"Enforcement means that we will enforce the laws already on the books against illegal immigration. Proponents of amnesty say that we are not going to deport 12 million illegal immigrants already in the country all at once. That is a red herring. What we can do is reduce the amount of illegal immigration through attrition, by more vigorously enforcing our laws so that, over time, we reduce the number of illegal immigrants in this country. When we more vigorously enforce our immigration laws, we will send the message the breaking our immigration laws is not tolerated, and that will reduce the amount of illegal immigration coming across our border.
"Once we get serious about security and enforcement, then we can begin to institute a guest-worker program. But only after we get serious about security and enforcement. Thus, in my immigration plan we will only institute a guest-worker program no sooner than two-years after the security and enforcement initiative has begun.
"Immigrants who are here illegally at the present time will have a choice. They can return to their nation of origin within the first six months of my program becoming law. If they return within that time, they can then apply for guest-worker status. If they do not return and they are later caught, they will be deported and permanently barred from ever applying for guest-worker status.
"The guest-worker program will allow immigrants who can show that they have prospective employment to enter the country. They may stay for two years before they must either go back to their country of origin or show that they still have employment, at which time they can renew their guest-worker status for another two years.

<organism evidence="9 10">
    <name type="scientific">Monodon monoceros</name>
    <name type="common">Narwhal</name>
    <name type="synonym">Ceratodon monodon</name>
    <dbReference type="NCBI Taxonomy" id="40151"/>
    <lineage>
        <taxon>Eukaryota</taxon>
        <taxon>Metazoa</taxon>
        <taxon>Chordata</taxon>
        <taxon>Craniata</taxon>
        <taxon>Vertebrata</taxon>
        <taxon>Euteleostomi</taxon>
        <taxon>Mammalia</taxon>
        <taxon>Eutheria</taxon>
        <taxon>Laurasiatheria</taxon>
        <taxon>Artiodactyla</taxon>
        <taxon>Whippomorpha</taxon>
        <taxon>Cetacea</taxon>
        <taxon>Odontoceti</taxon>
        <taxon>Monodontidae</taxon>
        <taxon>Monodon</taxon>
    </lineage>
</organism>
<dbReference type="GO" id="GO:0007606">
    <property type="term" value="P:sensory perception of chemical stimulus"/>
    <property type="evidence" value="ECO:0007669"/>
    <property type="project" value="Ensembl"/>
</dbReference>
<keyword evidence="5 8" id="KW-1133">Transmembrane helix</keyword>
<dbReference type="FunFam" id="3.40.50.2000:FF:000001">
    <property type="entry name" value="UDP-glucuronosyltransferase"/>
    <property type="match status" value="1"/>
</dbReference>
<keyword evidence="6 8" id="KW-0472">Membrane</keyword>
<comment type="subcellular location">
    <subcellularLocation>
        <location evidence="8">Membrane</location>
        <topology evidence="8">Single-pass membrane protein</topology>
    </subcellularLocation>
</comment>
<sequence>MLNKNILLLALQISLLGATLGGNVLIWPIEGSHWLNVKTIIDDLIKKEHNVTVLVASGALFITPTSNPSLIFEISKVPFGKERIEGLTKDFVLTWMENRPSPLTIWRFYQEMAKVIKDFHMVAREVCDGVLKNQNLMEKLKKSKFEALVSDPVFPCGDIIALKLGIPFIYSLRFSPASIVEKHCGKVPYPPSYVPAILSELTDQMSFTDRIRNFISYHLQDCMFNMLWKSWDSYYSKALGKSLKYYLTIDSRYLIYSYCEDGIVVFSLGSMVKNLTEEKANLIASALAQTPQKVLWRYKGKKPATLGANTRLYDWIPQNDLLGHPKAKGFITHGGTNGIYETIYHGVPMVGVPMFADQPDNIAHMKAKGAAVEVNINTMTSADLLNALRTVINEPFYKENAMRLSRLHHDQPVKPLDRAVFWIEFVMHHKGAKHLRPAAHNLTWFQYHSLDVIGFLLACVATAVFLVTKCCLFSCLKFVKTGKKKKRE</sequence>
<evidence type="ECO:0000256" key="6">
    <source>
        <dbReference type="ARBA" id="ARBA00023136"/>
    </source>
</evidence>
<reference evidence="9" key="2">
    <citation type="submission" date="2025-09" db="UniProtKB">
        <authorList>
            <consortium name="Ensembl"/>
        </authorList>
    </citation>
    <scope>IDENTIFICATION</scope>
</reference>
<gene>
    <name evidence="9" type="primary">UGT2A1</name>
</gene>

"To implement the guest-worker program, we will employ the services of the private sector. We will do this, because the U.S. Citizenship and Immigration Services agency is a disorganized mess. It is very poor at tracking immigrants who come to this country. Thus, the federal government will pay private sector companies that will help immigrants seeking work to find employment while also keeping track of the immigrants while they are here. The private sector will undoubtedly find innovative ways to ensure that guest workers do not stay here beyond the two-year limit.
"While the guest-worker program is secondary to security and enforcement, it is a vital part of immigration reform. It sends the message that people from foreign nations looking for work in the U.S. can do so legally. It says that the U.S. is as it has always been: a land of opportunity for those immigrants who are willing to work hard and play by the rules. Immigrants who have come to the U.S. for such opportunity have been and will continue to be a source of strength for this nation.
"Finally, let me assure the American people that my immigration reform will contain no amnesty. Those who have come here illegally will not find this reform turning a blind eye to their decision to break the law. As noted above, they must either return to their country of origin or face the consequences. That is what is meant by the principle of 'amnesty never.'
"It is time for this nation to have immigration laws worthy of the name. It is time to get serious about border security and enforcing the laws against illegal immigration. And it is time to construct a program for those immigrants genuinely seeking opportunity in this great nation. Let us work toward those goals. Thank you, God bless, and good night."
The candidate for president who steps forward and gives a similar speech will turn the immigration issue to his advantage. Which one will take the initiative?
David Hogberg is a Washington writer and host of the website Health Hog.